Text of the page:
Ron Fairly had an unbelievable 1958, in which he started the year playing baseball at the University of Southern California and ended it as a member of the Los Angeles Dodgers. And then it got better.
Fairly at Bat is a dramatic, funny, and altogether entertaining romp through a 50-year career as a player and broadcaster, including as a member of three World Series champion Dodgers teams in the 1950s and ‘60s.
All the stars of those great teams are here, not just as players, but as people, teammates and friends. The old guard from Brooklyn and the new stars in Los Angeles: Gil Hodges, Duke Snider, Carl Furillo, Frank Howard, Don Drysdale, Sandy Koufax, Maury Wills and so many more. How the Dodgers who came west made Los Angeles their own, even winning a World Series in a football stadium until Dodger Stadium was built.
Fairly takes you into the lives of baseball players of the 1960s and ‘70s, not only between the basepaths, but in off-hours before and after the games. His memoir includes not only the Dodgers, but players he faced such as Cardinals Hall of Fame pitcher Bob Gibson, or just met along the way, like Red Sox hitting star Ted Williams.
The incidents are famous, of course, like the 1963 World Series sweep of the New York Yankees, how a bad scouting report almost cost the Dodgers the 1965 World Series and what it was like to be swept by Baltimore in the 1966 Series. The way baseball was in a rougher time, with brushback pitches and even the infamous Marichal-Roseboro brawl in 1965.
Fairly pulls no punches, discussing his relationship with the Dodger management, including owner Walter O'Malley, general manager Buzzie Bavasi and manager Walter Alston. He includes an amazing story about Alston pulling a star pitcher after 10 pitches ... in batting practice!
So much more: why Fairly chose USC for college over UCLA, even though he was offered a basketball scholarship by Bruins coach John Wooden, what Vero Beach was like in the heyday of Dodgertown and his post-Dodgers odyssey that included All-Star selections in Montreal and Toronto and stints in Oakland, St. Louis and a lucky final stop in Anaheim.
He made a very successful transition from player to broadcaster, but just as when he came up with the Dodgers, he had to learn a new trade. Being behind a microphone had its own challenges, much different than those of a player.
Fairly at Bat is a memoir shaped by his half-century in the game that originally started as a personal journal that has been transformed into 212 pages of fun that's easy to read and enjoy. Fairly worked with long-time Los Angeles Times sportswriter and author Steve Springer, a veteran of more than a dozen books, including best-selling biographies of Lakers owner Jeanie Buss, boxing champion Oscar de la Hoya and many others.
It's illustrated with Fairly's personal photographs, including those from his youth, and many locker room prank shots that showed teammates and friends having a good time as well as playing a game they loved.
Fairly at Bat: My 50 years in baseball, from the batter's box to the broadcast booth includes a foreword by Hall of Fame manager Tommy Lasorda, a timeline of Fairly's career from youth baseball in Long Beach, California, to the broadcast booth until his retirement in 2012, and a statistical summary of his 20 years as a major leaguer.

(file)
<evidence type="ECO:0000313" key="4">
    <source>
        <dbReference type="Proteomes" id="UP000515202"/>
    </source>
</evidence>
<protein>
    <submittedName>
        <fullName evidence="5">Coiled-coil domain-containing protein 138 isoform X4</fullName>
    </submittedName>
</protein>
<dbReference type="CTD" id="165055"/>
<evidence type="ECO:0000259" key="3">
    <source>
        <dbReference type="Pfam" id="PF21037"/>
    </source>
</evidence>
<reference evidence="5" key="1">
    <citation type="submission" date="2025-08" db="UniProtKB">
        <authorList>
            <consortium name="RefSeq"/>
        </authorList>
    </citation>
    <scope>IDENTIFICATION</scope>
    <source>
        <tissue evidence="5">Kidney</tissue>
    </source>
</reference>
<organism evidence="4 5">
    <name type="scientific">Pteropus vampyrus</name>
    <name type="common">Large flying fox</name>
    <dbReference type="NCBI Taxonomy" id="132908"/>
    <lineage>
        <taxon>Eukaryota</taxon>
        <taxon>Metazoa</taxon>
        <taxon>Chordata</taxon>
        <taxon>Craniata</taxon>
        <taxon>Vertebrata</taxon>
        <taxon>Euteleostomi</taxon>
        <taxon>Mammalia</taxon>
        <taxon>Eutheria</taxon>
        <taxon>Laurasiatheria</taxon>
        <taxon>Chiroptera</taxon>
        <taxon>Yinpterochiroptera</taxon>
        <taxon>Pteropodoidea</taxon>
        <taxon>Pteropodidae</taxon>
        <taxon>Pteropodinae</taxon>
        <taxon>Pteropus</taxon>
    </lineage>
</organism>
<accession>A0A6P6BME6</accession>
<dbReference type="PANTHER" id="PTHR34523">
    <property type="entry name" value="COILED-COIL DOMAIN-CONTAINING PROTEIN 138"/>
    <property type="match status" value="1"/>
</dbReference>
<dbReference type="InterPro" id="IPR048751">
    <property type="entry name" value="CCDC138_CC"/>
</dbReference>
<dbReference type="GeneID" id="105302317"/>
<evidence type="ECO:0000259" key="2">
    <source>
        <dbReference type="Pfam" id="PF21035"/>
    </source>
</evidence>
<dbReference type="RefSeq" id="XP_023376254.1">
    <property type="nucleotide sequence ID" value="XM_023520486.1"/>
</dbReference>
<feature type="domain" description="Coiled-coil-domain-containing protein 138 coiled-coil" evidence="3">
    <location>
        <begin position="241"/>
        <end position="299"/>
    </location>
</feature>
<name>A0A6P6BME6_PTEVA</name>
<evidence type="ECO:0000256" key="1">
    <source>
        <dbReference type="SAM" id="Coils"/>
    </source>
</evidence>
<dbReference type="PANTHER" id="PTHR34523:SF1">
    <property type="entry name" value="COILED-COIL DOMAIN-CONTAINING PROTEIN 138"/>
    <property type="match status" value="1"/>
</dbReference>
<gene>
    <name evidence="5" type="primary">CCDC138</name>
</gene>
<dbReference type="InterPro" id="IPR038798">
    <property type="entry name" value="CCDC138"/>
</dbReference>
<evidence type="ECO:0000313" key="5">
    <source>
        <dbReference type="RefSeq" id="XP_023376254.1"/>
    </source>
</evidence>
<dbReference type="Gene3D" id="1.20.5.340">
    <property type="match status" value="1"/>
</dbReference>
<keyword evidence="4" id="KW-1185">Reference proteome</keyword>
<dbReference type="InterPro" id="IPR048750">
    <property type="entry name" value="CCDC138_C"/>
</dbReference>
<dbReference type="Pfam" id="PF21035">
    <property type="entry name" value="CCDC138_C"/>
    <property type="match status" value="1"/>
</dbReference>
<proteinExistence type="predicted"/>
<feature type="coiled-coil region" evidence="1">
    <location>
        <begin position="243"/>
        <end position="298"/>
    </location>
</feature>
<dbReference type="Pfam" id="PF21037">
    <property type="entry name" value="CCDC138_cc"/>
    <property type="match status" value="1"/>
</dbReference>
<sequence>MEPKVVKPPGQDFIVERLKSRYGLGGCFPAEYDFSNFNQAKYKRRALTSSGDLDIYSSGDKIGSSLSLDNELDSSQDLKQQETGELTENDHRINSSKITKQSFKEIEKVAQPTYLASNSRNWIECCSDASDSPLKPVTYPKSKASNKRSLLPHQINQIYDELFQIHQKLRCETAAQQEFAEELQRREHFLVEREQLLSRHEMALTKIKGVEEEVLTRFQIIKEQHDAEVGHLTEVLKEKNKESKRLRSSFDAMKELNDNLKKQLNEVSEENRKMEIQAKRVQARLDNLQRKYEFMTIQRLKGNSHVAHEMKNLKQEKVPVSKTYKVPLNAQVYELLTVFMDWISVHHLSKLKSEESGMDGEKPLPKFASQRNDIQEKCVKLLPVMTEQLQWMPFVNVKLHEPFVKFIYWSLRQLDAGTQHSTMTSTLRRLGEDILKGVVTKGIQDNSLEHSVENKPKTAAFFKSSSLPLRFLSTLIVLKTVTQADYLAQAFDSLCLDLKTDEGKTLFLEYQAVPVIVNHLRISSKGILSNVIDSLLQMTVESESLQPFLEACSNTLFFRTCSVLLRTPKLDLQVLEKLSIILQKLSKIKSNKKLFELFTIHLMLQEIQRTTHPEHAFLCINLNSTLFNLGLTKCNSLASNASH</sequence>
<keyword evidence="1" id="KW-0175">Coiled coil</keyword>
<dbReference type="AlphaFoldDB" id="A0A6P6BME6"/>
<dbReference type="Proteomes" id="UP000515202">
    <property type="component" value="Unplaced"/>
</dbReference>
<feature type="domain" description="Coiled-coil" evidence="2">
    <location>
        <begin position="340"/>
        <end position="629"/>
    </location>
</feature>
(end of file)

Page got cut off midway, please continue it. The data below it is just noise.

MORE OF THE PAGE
“My worst day in a baseball uniform was better than the best day I could have had in any other career.” Share those days with Ron in Fairly at Bat.
|Publisher:||Back Story Publishing, LLC|
|Product dimensions:||5.50(w) x 8.50(h) x 0.45(d)|
About the Author
He also knows how to tell entertaining stories about it, from the perspective of a player and also from 27 years as a radio and television broadcaster. Fairly at Bat is his first book, written in collaboration with best-selling sports journalist Steve Springer.
A standout player at the University of Southern California, Fairly was signed by the Los Angeles Dodgers in 1958 and played with his "home team" for more than a decade, during which the Dodgers won four pennants and three World Series titles in 1959, 1963 and 1965.
Fairly's stories from those days draw on a cast of characters and big-name stars such as Sandy Koufax, Don Drysdale and Duke Snider. The book also has a Foreword written by veteran Dodgers manager Tommy Lasorda.
Besides the Dodgers, Fairly played for Montreal, St. Louis, Oakland, Toronto and the California Angels, retiring in 1968 with a .268 career batting average, 215 home runs and 1,044 runs batted in.
He turned to broadcasting in 1979 and called games on radio for the Angels, San Francisco Giants and Seattle Mariners over the next 27 seasons. He was named to the USC Athletic Hall of Fame in 1997.
As a 25-year staff writer for the Los Angeles Times, Steve Springer knows sports. Fairly at Bat is his 14th book about people in sports, including New York Times best-selling "American Son," a memoir written with boxer Oscar De La Hoya. Springer also achieved best-selling status in Southern California with his books about Lakers announcer Chick Hearn and Dodgers general manager Fred Claire.
Springer is a member of the Southern California Jewish Sports Hall of Fame and is a recipient of the Nat Fleisher Award, conferred by the Boxing Writers Assn. of America.
Table of Contents
Foreword, by Tommy Lasorda
1. Catching History
2. A Solid Foundation
3. Baseball 101 With Professor Dedeaux
4. Riding the Backroads of Baseball
5. Carl Furillo Defends His Turf
6. Hanging With Duke, Pee Wee and Gil in Zero Beach
7. The Pebble That Won a Championship
8. The Duke Comes Home, the Dodgers Come Apart
9. Blood on the Diamond: Big D and the Brushback Wars
10. The Golden Arm
11. The Dodgers Brain Trust: Two Walters and a Buzzie
12. New Uniforms, New Challenges
13. A Game Full of Unforgettables
14. Trading My Bat for a Microphone
15. What a Difference a Half-Century Makes
A Life in the Golden Era of Baseball
Fairly at the Plate